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The Legislature is in the home stretch. It is anticipated that the legislative session should be ending around May 18th and Senate Committees are beginning to shut down as they focus on conference committees and finishing up their work for the year. There are still bills in play that affect Home Builders and we are following these closely as things can move quickly during these last few weeks.
Contractor Registry Bill
S.163 – The House General and Military Affairs Committee has been taking a lot of testimony on this bill. Jim Bradley testified in support on Thursday morning. The committee is still considering a few changes to the Senate version, particularly around the dollar level that would determine when a contractor needs to register. Most of the testimony is supportive of the contractor registry and it is anticipated the bill should pass out of committee later next week..
The Toxins Bill – aka – Strict Liability/Medical Monitoring Bill
The committee stripped strict liability from the bill and it now focuses on medical monitoring. Updated language can be found here S.37. This language is still a concern as it leaves contractors vulnerable to lawsuits and increased insurance costs. We are still trying to get an exemption for construction materials but haven’t received a lot of support in the committee. A number of insurance industry people have testified with their concerns to the committee but haven’t been able to sway the members either. We’ll continue our work next week with key legislators.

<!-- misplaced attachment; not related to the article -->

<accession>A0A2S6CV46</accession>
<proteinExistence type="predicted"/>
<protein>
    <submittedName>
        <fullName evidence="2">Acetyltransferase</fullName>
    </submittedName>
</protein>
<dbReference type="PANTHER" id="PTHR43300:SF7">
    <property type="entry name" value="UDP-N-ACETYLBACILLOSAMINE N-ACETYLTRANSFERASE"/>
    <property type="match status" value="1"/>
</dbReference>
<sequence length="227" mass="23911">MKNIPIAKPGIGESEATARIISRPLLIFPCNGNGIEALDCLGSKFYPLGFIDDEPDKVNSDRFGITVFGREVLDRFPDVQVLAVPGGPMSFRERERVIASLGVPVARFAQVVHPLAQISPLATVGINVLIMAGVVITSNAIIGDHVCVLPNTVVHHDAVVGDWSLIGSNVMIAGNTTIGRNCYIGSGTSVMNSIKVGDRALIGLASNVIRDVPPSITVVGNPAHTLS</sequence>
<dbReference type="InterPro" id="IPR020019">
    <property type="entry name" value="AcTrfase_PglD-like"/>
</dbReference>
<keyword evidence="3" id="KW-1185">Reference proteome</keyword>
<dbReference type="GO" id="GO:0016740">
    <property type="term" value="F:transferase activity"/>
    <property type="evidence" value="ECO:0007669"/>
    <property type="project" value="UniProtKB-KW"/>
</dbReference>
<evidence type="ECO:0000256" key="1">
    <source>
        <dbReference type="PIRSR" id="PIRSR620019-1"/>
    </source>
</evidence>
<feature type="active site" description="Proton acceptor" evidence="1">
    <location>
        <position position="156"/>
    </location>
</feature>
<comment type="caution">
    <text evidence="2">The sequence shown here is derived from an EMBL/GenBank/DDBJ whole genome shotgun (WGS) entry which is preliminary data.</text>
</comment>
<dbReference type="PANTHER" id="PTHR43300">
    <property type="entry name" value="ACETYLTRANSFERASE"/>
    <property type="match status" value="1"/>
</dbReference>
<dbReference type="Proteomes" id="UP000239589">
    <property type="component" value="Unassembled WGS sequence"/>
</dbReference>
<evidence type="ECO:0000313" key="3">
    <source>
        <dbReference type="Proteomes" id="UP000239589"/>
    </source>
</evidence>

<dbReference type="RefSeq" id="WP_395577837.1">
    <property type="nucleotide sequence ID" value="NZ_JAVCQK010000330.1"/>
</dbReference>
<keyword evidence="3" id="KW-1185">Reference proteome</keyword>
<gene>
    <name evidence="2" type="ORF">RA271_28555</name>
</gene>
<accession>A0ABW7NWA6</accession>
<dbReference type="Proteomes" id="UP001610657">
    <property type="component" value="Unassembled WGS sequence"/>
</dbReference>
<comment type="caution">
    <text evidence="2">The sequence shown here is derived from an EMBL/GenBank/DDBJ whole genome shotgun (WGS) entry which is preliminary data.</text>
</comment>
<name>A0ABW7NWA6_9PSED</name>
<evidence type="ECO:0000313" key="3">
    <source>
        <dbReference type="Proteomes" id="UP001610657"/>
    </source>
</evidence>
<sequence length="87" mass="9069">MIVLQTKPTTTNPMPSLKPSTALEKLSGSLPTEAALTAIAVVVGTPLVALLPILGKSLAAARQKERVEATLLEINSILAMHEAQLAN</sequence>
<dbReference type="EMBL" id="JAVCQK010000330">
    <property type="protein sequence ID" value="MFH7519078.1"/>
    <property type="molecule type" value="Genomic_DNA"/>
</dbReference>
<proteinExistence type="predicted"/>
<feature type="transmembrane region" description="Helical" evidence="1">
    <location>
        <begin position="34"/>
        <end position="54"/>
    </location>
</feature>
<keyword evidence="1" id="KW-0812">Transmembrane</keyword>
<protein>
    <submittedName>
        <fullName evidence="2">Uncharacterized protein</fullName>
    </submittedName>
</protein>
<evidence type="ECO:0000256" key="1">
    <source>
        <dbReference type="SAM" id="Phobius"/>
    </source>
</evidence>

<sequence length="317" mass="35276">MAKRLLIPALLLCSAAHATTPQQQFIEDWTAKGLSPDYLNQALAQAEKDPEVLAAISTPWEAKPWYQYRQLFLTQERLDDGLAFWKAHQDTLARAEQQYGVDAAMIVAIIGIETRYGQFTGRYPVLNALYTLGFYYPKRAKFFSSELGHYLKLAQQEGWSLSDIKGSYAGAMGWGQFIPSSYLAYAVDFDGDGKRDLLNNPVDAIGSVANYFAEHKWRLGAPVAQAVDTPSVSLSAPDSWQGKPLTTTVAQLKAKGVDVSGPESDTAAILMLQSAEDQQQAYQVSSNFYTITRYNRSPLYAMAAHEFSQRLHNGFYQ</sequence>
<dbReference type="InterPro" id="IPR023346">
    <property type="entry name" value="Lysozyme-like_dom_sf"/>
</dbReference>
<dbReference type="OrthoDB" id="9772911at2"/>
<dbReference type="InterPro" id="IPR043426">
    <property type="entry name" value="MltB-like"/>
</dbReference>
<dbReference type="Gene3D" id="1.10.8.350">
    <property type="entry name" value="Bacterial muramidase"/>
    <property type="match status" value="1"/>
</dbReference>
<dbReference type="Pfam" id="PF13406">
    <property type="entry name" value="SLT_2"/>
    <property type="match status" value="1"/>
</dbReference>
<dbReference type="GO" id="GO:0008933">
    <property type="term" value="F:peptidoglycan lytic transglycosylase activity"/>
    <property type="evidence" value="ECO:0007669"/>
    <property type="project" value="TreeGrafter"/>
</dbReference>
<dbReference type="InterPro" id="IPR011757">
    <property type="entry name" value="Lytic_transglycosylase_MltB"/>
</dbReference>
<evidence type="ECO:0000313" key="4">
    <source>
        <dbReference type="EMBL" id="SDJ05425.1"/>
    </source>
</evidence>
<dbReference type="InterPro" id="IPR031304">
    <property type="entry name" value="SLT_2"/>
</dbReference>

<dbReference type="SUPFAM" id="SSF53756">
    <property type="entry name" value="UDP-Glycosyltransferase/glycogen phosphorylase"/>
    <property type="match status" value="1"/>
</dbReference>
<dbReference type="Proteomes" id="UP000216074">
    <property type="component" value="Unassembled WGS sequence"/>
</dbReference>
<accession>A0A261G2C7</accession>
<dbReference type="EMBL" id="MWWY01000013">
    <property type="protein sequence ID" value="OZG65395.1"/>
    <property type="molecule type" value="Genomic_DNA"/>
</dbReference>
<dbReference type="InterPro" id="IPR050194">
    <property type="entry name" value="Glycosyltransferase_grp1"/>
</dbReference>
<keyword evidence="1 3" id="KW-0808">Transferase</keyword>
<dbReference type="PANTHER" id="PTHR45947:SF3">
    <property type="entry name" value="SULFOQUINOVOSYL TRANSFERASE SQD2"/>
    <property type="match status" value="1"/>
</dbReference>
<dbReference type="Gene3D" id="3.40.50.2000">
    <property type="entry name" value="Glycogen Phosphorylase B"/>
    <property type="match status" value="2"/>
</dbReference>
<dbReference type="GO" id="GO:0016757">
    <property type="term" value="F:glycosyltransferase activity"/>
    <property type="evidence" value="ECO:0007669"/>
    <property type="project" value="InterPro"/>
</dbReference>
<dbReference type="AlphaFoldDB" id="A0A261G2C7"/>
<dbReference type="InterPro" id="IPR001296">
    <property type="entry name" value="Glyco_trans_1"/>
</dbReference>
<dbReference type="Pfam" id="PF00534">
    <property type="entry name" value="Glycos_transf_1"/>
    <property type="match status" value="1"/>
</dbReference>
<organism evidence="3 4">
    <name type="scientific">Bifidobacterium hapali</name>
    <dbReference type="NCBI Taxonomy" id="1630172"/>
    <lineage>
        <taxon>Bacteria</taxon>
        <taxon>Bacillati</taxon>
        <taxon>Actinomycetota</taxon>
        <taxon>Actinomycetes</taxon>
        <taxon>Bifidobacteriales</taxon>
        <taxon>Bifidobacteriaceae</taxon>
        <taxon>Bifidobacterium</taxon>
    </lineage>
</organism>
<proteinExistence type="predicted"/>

Paid Family Leave
The Senate Economic Development Committee is continuing to take testimony on this bill. The latest version can be found here S.107. The committee is trying to pare down the benefits to lower the payroll tax to a 0.2%, split between the employee and employer. More details will be hammered out next week.
The Senate Economic Development Committee is continuing to take testimony on this bill. The latest version can be found here H.107. The committee is trying to pare down the benefits to lower the payroll tax to 0.2% (down from the House version which is 0.55%) split between the employee and employer. More details will be hammered out next week.
Testimony continued last week regarding S.108 which proposes a new process for enabling the AG’s office to investigate cases of alleged employee misclassification. The amended language can be found here. The committee received strong testimony from Diane Bothfeld, Director of Administrative Services, Agency of Agriculture, Food and Markets. She plainly laid out for the House Committee on Commerce and Economic Development how misclassification claims work, defending the current process for the Department of Labor. When asked, “shouldn’t the AG’s office have a role in investigating and prosecuting claims,” her answer was, “absolutely not”. We hope the committee has taken this week’s testimony seriously and realizes there isn’t a need for additional oversight. We’ll be meeting with legislative committee members next week to get their latest feedback.
In other news:
State Still Making Clean Water a Priority
Water Testing for PFAS